The Judicial Proceedings Panel has published a report on Restitution and Compensation for Military Adult Sexual Assault Crimes. The report is available here.

The report makes six recommendations (numbered recommendations 12-17 because they add to the eleven recommendations made in the JPP’s initial report published a year ago):

Recommendation 12: The Department of Defense establish a new, uniform program that provides compensation for unreimbursed out-of-pocket expenses of victims of sexual assault crimes committed by Service members.

Recommendation 13: Congress not amend the Uniform Code of Military Justice to add restitution as an authorized punishment that may be adjudged at courts-martial.

Recommendation 14: The military Services provide recurring training to trial practitioners and victim assistance personnel on the availability and use of restitution in pretrial agreements between the government and the accused.

Recommendation 15: The President enact the Department of Defense’s recently proposed executive order to modify Rule for Courts-Martial 705(d)(3) to provide victims the right to be heard before a convening authority enters into a pretrial agreement.

Recommendation 16: Congress not amend the Uniform Code of Military Justice to direct that the forfeited wages of incarcerated members of the Armed Forces be used to pay compensation to victims of sexual assault crimes committed by Service members.

Recommendation 17: Congress not amend Article 139 of the Uniform Code of Military Justice to include bodily harm among the injuries meriting compensation for redress.

13 Responses to “Judicial Proceedings Panel publishes report on Restitution and Compensation for Military Adult Sexual Assault Crimes”

  1. President Camacho says:

    Incentivizing being a victim in the military is not something that should be encouraged even more. There are already enough incentives: move to an installation of choice, high level of disability pay later, free pass on crimes committed, let out of performing work – no wonder there are so many acquittals – if restitution is allowed, there will be another spike in complaints and more wrongful convictions and, hopefully, acquittals.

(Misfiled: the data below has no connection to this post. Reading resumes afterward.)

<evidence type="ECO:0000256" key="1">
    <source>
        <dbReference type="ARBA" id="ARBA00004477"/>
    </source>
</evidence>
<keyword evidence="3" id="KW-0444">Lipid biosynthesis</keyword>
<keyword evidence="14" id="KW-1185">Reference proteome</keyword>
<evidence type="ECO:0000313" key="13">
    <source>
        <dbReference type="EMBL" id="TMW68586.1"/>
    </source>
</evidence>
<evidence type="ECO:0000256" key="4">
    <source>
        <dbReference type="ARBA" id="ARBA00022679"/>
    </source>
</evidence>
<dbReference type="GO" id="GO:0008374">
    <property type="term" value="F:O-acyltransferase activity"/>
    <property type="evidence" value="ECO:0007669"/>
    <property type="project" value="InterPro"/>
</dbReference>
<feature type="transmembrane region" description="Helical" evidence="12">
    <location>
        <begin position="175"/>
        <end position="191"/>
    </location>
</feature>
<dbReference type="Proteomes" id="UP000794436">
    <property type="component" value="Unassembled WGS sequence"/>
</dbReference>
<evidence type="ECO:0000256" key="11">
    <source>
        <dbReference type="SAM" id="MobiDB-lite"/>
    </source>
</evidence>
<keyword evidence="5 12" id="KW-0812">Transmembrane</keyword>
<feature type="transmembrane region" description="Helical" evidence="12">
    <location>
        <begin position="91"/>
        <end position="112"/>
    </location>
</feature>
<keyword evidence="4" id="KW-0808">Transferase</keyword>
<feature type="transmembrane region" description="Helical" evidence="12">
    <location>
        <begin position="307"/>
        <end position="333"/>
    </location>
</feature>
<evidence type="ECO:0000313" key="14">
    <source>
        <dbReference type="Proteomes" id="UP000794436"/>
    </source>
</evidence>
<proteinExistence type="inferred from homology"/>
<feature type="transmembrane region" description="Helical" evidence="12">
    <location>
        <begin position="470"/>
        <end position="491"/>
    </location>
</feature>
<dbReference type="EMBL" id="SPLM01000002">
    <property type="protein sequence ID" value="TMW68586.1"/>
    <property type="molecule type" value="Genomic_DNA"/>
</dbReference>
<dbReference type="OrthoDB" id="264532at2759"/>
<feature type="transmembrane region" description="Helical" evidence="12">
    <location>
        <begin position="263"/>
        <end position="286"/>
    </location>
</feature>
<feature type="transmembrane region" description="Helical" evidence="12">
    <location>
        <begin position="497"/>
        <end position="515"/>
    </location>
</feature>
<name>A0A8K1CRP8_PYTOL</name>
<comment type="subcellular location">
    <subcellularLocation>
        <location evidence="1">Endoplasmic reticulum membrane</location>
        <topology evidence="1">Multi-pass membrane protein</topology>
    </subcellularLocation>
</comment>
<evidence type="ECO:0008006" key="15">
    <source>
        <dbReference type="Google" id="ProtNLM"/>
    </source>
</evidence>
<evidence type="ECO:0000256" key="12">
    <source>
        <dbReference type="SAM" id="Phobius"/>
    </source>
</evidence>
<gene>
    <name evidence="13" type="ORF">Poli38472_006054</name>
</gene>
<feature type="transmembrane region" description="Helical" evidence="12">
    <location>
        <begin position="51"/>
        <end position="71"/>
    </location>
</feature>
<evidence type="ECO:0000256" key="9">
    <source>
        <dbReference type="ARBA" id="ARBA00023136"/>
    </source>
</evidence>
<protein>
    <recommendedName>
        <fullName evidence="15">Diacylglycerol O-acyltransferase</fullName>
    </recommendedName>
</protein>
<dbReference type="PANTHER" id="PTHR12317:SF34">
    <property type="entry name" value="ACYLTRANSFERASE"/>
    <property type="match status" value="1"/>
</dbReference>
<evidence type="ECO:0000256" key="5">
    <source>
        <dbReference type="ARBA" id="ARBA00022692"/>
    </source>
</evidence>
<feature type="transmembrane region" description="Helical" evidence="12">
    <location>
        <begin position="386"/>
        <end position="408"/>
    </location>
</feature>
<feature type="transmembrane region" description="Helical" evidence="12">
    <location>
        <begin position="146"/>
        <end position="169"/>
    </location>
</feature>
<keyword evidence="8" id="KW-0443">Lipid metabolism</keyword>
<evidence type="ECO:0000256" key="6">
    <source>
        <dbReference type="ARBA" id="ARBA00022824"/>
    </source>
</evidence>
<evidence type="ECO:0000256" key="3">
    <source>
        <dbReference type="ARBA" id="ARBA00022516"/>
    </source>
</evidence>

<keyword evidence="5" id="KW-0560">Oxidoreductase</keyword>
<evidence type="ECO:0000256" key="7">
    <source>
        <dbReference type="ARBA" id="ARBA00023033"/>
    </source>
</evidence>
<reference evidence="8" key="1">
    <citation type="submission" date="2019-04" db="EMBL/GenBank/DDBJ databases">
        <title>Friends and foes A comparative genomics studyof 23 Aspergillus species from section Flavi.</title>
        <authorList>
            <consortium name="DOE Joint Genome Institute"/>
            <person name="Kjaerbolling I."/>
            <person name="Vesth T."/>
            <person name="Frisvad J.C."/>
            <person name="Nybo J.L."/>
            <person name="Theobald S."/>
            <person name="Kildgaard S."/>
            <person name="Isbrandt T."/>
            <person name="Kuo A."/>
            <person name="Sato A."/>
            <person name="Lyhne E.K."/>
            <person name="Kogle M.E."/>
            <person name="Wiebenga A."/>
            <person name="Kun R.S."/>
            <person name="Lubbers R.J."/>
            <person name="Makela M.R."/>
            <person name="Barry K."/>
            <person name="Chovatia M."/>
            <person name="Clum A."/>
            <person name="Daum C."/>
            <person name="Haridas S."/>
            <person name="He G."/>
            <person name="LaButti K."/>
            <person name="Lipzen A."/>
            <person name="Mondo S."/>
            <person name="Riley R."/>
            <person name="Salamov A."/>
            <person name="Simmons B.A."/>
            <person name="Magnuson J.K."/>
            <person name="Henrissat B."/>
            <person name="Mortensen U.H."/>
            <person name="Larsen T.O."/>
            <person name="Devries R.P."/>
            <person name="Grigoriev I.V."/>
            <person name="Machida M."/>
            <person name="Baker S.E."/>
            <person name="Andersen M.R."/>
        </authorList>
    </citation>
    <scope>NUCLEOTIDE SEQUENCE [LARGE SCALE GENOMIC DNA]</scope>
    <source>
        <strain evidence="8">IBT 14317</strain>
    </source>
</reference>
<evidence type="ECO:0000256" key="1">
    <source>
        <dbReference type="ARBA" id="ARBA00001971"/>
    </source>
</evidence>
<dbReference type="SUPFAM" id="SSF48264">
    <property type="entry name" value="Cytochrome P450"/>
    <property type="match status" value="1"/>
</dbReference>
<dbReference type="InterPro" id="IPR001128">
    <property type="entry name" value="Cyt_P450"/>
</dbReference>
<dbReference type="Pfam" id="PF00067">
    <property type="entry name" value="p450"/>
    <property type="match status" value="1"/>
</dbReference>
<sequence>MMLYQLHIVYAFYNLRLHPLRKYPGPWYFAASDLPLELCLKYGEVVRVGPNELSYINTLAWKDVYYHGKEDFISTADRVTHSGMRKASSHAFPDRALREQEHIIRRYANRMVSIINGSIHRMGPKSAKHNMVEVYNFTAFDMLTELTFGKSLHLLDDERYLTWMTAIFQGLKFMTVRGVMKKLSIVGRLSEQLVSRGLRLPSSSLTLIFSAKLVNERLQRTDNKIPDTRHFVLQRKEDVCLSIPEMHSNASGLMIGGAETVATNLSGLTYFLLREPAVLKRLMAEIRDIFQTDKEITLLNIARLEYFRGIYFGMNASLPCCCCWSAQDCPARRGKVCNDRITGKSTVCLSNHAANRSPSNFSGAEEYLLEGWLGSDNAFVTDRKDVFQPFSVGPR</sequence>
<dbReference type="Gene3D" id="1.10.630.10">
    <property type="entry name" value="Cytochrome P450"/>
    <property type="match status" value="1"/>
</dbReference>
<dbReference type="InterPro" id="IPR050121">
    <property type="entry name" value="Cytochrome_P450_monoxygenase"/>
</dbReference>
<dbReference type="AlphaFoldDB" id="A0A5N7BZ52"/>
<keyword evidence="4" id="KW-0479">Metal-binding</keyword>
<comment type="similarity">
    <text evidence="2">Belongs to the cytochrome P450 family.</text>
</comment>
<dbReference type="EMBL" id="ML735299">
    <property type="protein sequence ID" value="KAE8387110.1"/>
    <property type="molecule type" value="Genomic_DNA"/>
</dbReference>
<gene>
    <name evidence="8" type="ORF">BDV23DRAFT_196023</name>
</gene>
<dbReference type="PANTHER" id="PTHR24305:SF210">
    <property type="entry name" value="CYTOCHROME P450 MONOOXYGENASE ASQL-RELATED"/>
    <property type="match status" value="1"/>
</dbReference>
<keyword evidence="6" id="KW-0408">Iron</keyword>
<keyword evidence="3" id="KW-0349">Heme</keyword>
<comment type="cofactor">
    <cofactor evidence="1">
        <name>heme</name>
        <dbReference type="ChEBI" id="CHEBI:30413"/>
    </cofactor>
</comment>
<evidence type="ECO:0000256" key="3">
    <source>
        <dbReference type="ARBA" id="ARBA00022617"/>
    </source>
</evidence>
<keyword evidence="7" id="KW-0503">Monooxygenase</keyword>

2. k fischer says:

    I predict a rise in false allegations after Husband Service members serve their BPD spouses with divorce papers.

  3. Tami a/k/a Princess Leia says:

    Of course no one addresses the elephant in the room–how are we going to pay for this?  Are we going to pull more money away from Servicemembers’ paychecks to fund this program?  Aren’t we broke already?  Take a hint from the states whose compensation programs went bankrupt.  Where are the states getting their money from?  Oh, that’s right, us.

  4. Ed says:

    What about our mission Protecting the country. Fighting foreign wars. Heck maybe there should be an extra 30 days leave for for anyone making a complaint. Add that to parental leave and regular leave.

  5. RY says:

    Where does the money come from?  Well, let’s see…we’ve experienced major personnel cuts, seen more and more reductions in our regular benefits (e.g., BAH no longer covers 100% of housing costs), and seen four consecutive years (I believe) of meager 1.3-1.6% annual pay increases, well below the rate of inflation so that DOD could save on personnel costs. 

  6. DCGoneGalt says:

    How about taking some percentage of the forfeitures (adjudged or automatic) of those convicted of sexual assault and diverting it into a sexual assault victims compensation fund?  I would only make the funds available to those who are victims of a claim that results in a conviction.  That would undeniably create an incentive for victims to push their claims to trial (fodder for cross, perhaps) but it would also serve as a QC measure of who gets the compensation (too high a bar, perhaps).
     
    I don’t like the idea of singling out a single class of victims (sexual assault v aggravated assault/robbery/etc.) but if it happens I think the funding scenario above would be fair.

  7. Phil Stackhouse says:

    I expected this was coming.  I haven’t read the hyperlinks yet, but restitution is mandatory in Title 18 cases – to, among others, sex  assault victims – even the victims of Child Pornography when the crime is possession.  In federal court, the money comes from the “convicted” person, but the government.   

  8. k fischer says:

    Now that I read this a little more, most of these are recommendations against the recommendation.
     
    Hey, I have a great recommendation.  How about the DoD creates a “Conviction Integrity Unit” to look at these convictions? 
     
    http://www.guns.com/2016/02/04/2015-sees-record-breaking-number-of-exonerations/